We invite the submission of abstracts for Media in America, America in Media international conference to be held online on 25-26 March 2021. This is the third edition of a joint effort of the American Studies and Political Science scholars who aim to generate a cross-disciplinary debate that brings together divergent yet complementary voices reflecting on American media environment and America’s portrayals in media across the globe.
The one thing we have certainly learnt since our first conference in 2017 is that there are no media trends that cannot be reversed. While in 2019 we hailed the dawn of the TV era, the 2020 annual media report prepared by the Reuters Institute and the University of Oxford in the midst of the COVID-19 pandemic showed the increased consumption of traditional sources of news, especially television... However, some new digital behaviours that are likely to have long-term implications have also emerged in this crisis. Many have joined Facebook or WhatsApp groups for the first time and have engaged in local groups’ online activities. Young people of Generation Z (aged 18-24) have consumed more news through services like Instagram, Snapchat, and TikTok and the use of Instagram for news has doubled since 2018 and looks likely to overtake Twitter over the next year. Video conferencing has become as a new platform for personal communication but has also changed the face of government press conferences. The media have embraced these new technologies in terms of remote working, but also in terms of the production and distribution of content. Due to falling revenues from traditional media outlets, in the last 12 months more publishers have started charging for digital content or tightening paywalls and this is also beginning to have an impact. There is a growing fear of information inequality, where people with less money become more dependent on social media and other lower-quality news spreading damaging misinformation. There is also a question of a growing bias, yet interestingly, this is not a global phenomenon. Comparing 2020 with data from 2013, the Reuters report has shown the increased preference over time in the UK (+6) for news that has ‘no particular point of view’. At the same time, the proportion that prefers news that ‘shares their point of view’ has declined by a similar amount (-6). On the other hand, in the United States, where both politics and the media have become increasingly partisan over the years, we do find an increase in the proportion of people who say they prefer news that shares their point of view – up six percentage points since 2013 to 30%.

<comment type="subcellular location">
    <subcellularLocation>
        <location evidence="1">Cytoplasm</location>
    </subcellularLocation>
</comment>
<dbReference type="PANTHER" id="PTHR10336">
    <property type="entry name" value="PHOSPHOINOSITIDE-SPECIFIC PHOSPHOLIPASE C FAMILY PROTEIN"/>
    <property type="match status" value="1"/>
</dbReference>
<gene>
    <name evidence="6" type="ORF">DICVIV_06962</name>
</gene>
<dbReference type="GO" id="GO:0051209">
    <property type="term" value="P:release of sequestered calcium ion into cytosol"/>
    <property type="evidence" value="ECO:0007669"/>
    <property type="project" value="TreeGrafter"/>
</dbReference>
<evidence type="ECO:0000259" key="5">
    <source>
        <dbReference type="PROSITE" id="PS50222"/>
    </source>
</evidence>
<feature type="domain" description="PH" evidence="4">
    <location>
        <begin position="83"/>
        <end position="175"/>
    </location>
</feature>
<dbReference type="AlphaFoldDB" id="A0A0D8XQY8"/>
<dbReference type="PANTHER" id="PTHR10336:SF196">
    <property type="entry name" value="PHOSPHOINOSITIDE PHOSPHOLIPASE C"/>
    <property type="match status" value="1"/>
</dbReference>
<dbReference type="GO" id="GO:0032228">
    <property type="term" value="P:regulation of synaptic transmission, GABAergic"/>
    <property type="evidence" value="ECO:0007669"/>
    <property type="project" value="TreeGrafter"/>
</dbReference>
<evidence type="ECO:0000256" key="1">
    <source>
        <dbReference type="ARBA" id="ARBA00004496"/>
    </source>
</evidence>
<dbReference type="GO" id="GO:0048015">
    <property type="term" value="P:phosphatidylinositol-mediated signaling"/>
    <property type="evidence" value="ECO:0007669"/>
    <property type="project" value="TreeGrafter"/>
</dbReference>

We look forward to seeing you at our online event,
The Organizing Committee
Anna Bendrat, Ph.D.
Elżbieta Pawlak-Hejno, Ph.D.
Anna Oleszczuk, M.A.
Agata Waszkiewicz, M.A.
Lidia Kniaź-Hunek, M.A.
POLSKIE TOWARZYSTWO KOMUNIKACJI SPOŁECZNEJ
POLISH COMMUNICATION ASSOCIATION
ul. Koszarowa 3,
ul. Głęboka 45,